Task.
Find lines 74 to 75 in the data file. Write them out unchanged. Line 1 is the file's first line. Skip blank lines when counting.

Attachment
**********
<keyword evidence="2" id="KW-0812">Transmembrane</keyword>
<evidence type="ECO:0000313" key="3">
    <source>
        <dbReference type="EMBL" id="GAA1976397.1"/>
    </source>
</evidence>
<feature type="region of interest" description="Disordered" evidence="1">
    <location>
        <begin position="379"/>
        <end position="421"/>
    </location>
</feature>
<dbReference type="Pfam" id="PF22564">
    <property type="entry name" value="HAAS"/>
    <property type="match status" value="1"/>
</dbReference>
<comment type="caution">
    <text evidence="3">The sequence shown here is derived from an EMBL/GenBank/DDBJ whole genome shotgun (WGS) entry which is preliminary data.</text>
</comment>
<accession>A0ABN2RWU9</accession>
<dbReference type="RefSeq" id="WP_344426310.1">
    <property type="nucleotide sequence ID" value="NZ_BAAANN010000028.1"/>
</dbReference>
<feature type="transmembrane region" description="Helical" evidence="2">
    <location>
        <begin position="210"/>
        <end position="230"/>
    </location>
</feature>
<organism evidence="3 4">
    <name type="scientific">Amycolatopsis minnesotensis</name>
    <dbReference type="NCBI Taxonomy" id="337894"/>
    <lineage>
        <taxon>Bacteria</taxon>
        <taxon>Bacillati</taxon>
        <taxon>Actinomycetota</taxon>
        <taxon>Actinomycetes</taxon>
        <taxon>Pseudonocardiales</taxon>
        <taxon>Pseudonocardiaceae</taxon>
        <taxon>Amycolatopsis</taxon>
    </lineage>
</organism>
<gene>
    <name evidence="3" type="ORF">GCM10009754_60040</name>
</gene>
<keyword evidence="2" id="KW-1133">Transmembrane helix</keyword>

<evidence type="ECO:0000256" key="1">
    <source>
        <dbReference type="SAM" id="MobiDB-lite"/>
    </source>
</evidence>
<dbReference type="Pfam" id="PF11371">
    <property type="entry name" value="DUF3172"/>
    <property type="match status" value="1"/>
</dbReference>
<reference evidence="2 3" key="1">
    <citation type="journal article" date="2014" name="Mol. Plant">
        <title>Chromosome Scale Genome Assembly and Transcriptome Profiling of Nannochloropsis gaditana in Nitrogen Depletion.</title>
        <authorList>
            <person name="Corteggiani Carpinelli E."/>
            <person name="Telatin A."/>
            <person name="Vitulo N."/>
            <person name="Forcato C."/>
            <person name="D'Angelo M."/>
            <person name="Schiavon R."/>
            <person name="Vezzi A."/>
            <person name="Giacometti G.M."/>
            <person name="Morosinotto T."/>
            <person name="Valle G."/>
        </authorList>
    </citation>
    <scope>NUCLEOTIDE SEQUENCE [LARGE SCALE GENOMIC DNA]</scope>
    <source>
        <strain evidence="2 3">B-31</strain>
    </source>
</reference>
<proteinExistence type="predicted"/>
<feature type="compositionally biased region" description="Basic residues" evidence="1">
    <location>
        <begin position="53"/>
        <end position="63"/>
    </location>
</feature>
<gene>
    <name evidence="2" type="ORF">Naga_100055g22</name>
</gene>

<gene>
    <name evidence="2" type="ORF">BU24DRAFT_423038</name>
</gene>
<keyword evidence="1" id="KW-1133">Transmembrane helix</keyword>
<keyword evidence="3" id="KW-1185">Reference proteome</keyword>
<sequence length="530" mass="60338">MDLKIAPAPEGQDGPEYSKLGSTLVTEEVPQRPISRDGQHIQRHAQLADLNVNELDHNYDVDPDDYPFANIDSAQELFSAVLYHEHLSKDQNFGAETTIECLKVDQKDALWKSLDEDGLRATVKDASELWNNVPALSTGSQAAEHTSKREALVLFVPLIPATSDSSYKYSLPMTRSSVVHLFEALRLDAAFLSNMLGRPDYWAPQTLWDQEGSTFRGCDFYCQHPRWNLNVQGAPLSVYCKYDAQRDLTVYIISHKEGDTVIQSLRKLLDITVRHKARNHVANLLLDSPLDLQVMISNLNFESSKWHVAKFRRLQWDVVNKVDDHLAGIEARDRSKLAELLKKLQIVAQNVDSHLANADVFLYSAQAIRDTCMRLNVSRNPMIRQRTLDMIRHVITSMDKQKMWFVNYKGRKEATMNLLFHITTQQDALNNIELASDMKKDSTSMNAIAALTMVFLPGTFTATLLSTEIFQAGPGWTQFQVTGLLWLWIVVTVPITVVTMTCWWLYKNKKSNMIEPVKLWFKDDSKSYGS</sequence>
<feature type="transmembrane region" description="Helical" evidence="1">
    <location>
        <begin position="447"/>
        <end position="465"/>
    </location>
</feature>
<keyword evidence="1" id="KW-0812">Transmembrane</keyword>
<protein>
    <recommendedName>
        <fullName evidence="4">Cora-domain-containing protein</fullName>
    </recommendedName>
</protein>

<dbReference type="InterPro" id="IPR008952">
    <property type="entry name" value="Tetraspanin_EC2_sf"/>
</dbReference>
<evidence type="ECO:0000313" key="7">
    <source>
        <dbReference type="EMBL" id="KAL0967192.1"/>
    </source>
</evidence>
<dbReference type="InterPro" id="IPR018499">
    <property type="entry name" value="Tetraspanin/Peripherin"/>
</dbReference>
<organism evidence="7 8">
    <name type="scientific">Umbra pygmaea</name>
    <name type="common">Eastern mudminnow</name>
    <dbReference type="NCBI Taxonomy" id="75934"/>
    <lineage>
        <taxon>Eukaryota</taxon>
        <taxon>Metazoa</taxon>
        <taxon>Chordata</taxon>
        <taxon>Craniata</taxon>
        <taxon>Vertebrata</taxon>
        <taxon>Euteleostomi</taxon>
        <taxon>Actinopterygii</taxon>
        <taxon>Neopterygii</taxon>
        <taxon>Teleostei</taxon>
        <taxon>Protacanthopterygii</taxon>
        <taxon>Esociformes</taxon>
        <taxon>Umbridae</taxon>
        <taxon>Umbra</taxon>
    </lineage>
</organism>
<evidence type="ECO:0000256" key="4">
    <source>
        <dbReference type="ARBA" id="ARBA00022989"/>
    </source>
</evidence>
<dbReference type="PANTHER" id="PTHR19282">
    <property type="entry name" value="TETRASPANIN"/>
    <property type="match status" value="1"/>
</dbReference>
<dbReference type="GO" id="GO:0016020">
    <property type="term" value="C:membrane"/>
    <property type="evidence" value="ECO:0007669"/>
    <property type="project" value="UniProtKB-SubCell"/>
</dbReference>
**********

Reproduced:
        <strain evidence="2 3">B-31</strain>
    </source>